Since the release of Pokemon Red and Blue for the Game Boy in 1998, the series hasn’t changed much in its basic formula. As the protagonist, a novice trainer about to embark on his or her journey to catch ’em all, you choose one of three starters (fire, water, or grass types), travel from town to town earning eight gym badges, battle the Elite Four, and take out an evil organization along the way. Despite the similarities from game to game, Nintendo has never released a direct sequel until Black and White Version 2, which retain all of the improvements from their predecessors but don’t do nearly as much to push the series forward.

Having the same starter Pokemon as the previous game is a little disappointing, but since Black and White 2 have even more Pokemon than its predecessors, it won’t be long until you’ve got a diverse roster of six creatures ready to battle. Because the turn-based skirmishes feature the series’ trademark rock-paper-scissors balance of elemental strengths and weaknesses, the Pokemon you choose can put you at a huge advantage or disadvantage. No matter how varied your favorites are, you’ll still find yourself needing to grind from time to time, but this happened a lot less frequently in Black/White 2 than previous games.

The Unova region has changed in the two years since Black/White took place, though you’ll still see plenty of familiar faces and locations. All of the trainer gyms have been redesigned, some with new leaders, and there are a handful of towns that didn’t appear in the previous game. Additionally, you’ll have a chance to capture the black or white version of legendary Pokemon Kyurem, depending on which version of the game you prefer. The events of the previous game are mentioned frequently, and Team Plasma returns for another shot at taking over the Unova region and liberating its Pokemon. The plot itself is largely the same, but at least you’ll be able to pick up plenty of Pokemon along the way, including old favorites like Eevee, Riolu, and Mareep.

When you need a break from wandering from town to town in search of more gym badges, Black/White 2 offer additional activities not found in the first game. The single-elimination Pokemon World Tournament allows you to battle trainers from around Unova and even regions from the previous games, including Brock and Misty from Kanto. Seeing those familiar faces is reason enough to keep coming back for more tournaments, but the thrill of progressing through the brackets and winning prizes is also a pretty good incentive. On the other hand, Pokestar Studios, where you battle Pokemon in front of a green screen, is more of a distraction that slows down the pace of the game.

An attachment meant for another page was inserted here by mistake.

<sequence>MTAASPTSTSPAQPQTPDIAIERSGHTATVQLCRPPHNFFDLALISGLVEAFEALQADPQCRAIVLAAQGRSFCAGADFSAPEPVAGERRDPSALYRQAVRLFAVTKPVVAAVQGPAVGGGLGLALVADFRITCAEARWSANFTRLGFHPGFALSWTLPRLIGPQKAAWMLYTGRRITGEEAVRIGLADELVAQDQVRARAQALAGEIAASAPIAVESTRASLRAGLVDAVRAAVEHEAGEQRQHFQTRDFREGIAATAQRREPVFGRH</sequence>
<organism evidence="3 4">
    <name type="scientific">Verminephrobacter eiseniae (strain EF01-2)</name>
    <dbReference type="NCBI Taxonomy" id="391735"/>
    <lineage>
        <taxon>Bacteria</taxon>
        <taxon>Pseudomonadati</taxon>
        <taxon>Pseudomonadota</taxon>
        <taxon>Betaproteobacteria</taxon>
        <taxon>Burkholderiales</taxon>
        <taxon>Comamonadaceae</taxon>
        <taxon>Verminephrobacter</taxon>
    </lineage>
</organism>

The Pokemon series has always made it easy to trade and battle with friends and strangers online, and Black and White 2 are no exception. Since the game wasn’t released before I completed this review, I wasn’t able to find any random opponents online to battle, but jumping into the random battle room is as easy as ever. You’ll still need those annoying friend codes to jump directly into a match with a buddy, but thanks to the in-game Pal Pad, sharing your code and registering a friend’s is quick and easy. After completing the main campaign of Black/White 2 you can even trade with trainers from the Diamond, Pearl, HeartGold, and SoulSilver versions, so your Ho-Oh, Dialga, Reshiram, and Kyurem can finally exist side-by-side.

Aesthetically, Black/White 2 are almost exactly the same as their predecessors, right down to many of the same random sprites used repeatedly throughout the game. There are some new trainer and attack animations, as well as minor tweaks to the battle screen, map, and menu, but Black/White 2 treads a lot of familiar ground. This isn’t necessarily a bad thing, since all games in the series are similar by nature, but feeling like you’ve seen it all before only highlights the repetitiveness of the Pokemon games.

As for what version of the latest iteration you should pick, there are some minor differences in the Pokemon you’ll encounter, but you’ll only really notice the aforementioned black and white versions of Kyurem. Either way, you’ll have hundreds of Pokemon to potentially capture, including some from outside of the Unova region, which was a pleasant change. I was happy to be able to capture a Psyduck within an hour of playing, whereas in Black and White Pokemon from the previous generations took a lot longer to find.

There are times when Pokemon Black and White Version 2 feel a little too familiar, especially when you’re exploring the same towns, roads, and caves from the previous game. Once you assemble a solid team and start earning gym badges, though, you won’t care. The series’ trademark charm and addictive challenges will make you want to keep playing, and you might have trouble putting down your system as you pursue the next opponent, next gym badge, or next legendary Pokemon. In addition to the 20-or-so-hour campaign, there’s plenty of postgame content and extra stuff to do, so you might have this cartridge in your DS or 3DS for a long time. It might just be a holdover until the next generation of Pokemon arrives, but it’s still a good way to pass the time.

Bottom Line: Despite the addition of new towns and trainer gyms, you can’t help but feel like you’re following in your own footsteps if you’ve already played Pokemon Black and White.

Recommendation: If you’ve never understood the obsession, Pokemon Black and White 2 aren’t going to change your mind. But if you’re interested in an addictive, challenging experience, you might just find yourself charmed.


This review was based on the DS version of the game.

Game: Pokemon Black Version 2 and Pokemon White Version 2
Genre: Turn-Based Strategy
Developer: Game Freak
Publisher: Nintendo
Platform(s): DS
Available from: Amazon(US), GameStop(US), Amazon(UK)


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